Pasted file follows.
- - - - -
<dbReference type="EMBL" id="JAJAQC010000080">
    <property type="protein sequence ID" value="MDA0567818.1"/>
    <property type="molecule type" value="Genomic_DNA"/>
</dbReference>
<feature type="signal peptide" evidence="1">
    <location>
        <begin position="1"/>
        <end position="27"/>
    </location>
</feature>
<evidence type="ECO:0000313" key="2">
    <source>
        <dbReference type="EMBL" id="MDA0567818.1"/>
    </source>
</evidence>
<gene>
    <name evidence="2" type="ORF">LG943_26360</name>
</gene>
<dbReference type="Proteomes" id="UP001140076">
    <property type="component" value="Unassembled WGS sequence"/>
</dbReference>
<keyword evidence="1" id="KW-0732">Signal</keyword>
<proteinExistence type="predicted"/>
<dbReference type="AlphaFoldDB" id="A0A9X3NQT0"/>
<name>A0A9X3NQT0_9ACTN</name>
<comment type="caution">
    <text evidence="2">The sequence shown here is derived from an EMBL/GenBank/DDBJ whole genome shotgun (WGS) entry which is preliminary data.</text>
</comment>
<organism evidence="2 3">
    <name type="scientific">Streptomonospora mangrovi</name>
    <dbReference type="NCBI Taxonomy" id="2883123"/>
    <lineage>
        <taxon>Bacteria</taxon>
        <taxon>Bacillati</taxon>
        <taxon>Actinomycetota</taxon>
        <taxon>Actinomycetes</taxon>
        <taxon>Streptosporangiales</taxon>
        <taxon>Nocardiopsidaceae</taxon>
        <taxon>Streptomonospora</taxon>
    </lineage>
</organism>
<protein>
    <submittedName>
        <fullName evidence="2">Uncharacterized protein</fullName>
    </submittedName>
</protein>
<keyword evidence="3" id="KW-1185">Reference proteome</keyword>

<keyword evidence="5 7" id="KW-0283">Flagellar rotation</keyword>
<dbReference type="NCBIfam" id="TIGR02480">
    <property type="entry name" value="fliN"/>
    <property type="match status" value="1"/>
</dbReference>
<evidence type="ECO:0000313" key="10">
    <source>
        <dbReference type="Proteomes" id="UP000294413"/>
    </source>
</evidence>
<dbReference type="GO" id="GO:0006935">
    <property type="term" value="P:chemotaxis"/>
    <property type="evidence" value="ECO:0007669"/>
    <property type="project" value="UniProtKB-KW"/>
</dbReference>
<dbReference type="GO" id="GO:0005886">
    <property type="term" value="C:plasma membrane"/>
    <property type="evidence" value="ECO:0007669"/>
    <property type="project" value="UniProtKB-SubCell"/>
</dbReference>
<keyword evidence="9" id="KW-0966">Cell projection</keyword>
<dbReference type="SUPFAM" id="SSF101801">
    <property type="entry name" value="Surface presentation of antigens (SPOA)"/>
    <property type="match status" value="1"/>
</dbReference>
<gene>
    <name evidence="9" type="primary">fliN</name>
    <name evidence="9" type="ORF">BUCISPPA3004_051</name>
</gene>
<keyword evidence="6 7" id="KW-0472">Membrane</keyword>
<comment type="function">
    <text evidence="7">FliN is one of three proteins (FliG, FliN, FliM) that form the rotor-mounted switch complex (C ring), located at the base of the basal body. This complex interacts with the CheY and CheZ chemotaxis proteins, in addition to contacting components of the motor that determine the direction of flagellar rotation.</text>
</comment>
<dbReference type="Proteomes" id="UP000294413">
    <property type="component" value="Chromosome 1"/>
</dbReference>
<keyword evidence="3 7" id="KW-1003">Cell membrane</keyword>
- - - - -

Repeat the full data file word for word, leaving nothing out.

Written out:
<dbReference type="EMBL" id="JAJAQC010000080">
    <property type="protein sequence ID" value="MDA0567818.1"/>
    <property type="molecule type" value="Genomic_DNA"/>
</dbReference>
<feature type="signal peptide" evidence="1">
    <location>
        <begin position="1"/>
        <end position="27"/>
    </location>
</feature>
<evidence type="ECO:0000313" key="2">
    <source>
        <dbReference type="EMBL" id="MDA0567818.1"/>
    </source>
</evidence>
<gene>
    <name evidence="2" type="ORF">LG943_26360</name>
</gene>
<dbReference type="Proteomes" id="UP001140076">
    <property type="component" value="Unassembled WGS sequence"/>
</dbReference>
<keyword evidence="1" id="KW-0732">Signal</keyword>
<proteinExistence type="predicted"/>
<dbReference type="AlphaFoldDB" id="A0A9X3NQT0"/>
<name>A0A9X3NQT0_9ACTN</name>
<comment type="caution">
    <text evidence="2">The sequence shown here is derived from an EMBL/GenBank/DDBJ whole genome shotgun (WGS) entry which is preliminary data.</text>
</comment>
<organism evidence="2 3">
    <name type="scientific">Streptomonospora mangrovi</name>
    <dbReference type="NCBI Taxonomy" id="2883123"/>
    <lineage>
        <taxon>Bacteria</taxon>
        <taxon>Bacillati</taxon>
        <taxon>Actinomycetota</taxon>
        <taxon>Actinomycetes</taxon>
        <taxon>Streptosporangiales</taxon>
        <taxon>Nocardiopsidaceae</taxon>
        <taxon>Streptomonospora</taxon>
    </lineage>
</organism>
<protein>
    <submittedName>
        <fullName evidence="2">Uncharacterized protein</fullName>
    </submittedName>
</protein>
<keyword evidence="3" id="KW-1185">Reference proteome</keyword>

<keyword evidence="5 7" id="KW-0283">Flagellar rotation</keyword>
<dbReference type="NCBIfam" id="TIGR02480">
    <property type="entry name" value="fliN"/>
    <property type="match status" value="1"/>
</dbReference>
<evidence type="ECO:0000313" key="10">
    <source>
        <dbReference type="Proteomes" id="UP000294413"/>
    </source>
</evidence>
<dbReference type="GO" id="GO:0006935">
    <property type="term" value="P:chemotaxis"/>
    <property type="evidence" value="ECO:0007669"/>
    <property type="project" value="UniProtKB-KW"/>
</dbReference>
<dbReference type="GO" id="GO:0005886">
    <property type="term" value="C:plasma membrane"/>
    <property type="evidence" value="ECO:0007669"/>
    <property type="project" value="UniProtKB-SubCell"/>
</dbReference>
<keyword evidence="9" id="KW-0966">Cell projection</keyword>
<dbReference type="SUPFAM" id="SSF101801">
    <property type="entry name" value="Surface presentation of antigens (SPOA)"/>
    <property type="match status" value="1"/>
</dbReference>
<gene>
    <name evidence="9" type="primary">fliN</name>
    <name evidence="9" type="ORF">BUCISPPA3004_051</name>
</gene>
<keyword evidence="6 7" id="KW-0472">Membrane</keyword>
<comment type="function">
    <text evidence="7">FliN is one of three proteins (FliG, FliN, FliM) that form the rotor-mounted switch complex (C ring), located at the base of the basal body. This complex interacts with the CheY and CheZ chemotaxis proteins, in addition to contacting components of the motor that determine the direction of flagellar rotation.</text>
</comment>
<dbReference type="Proteomes" id="UP000294413">
    <property type="component" value="Chromosome 1"/>
</dbReference>
<keyword evidence="3 7" id="KW-1003">Cell membrane</keyword>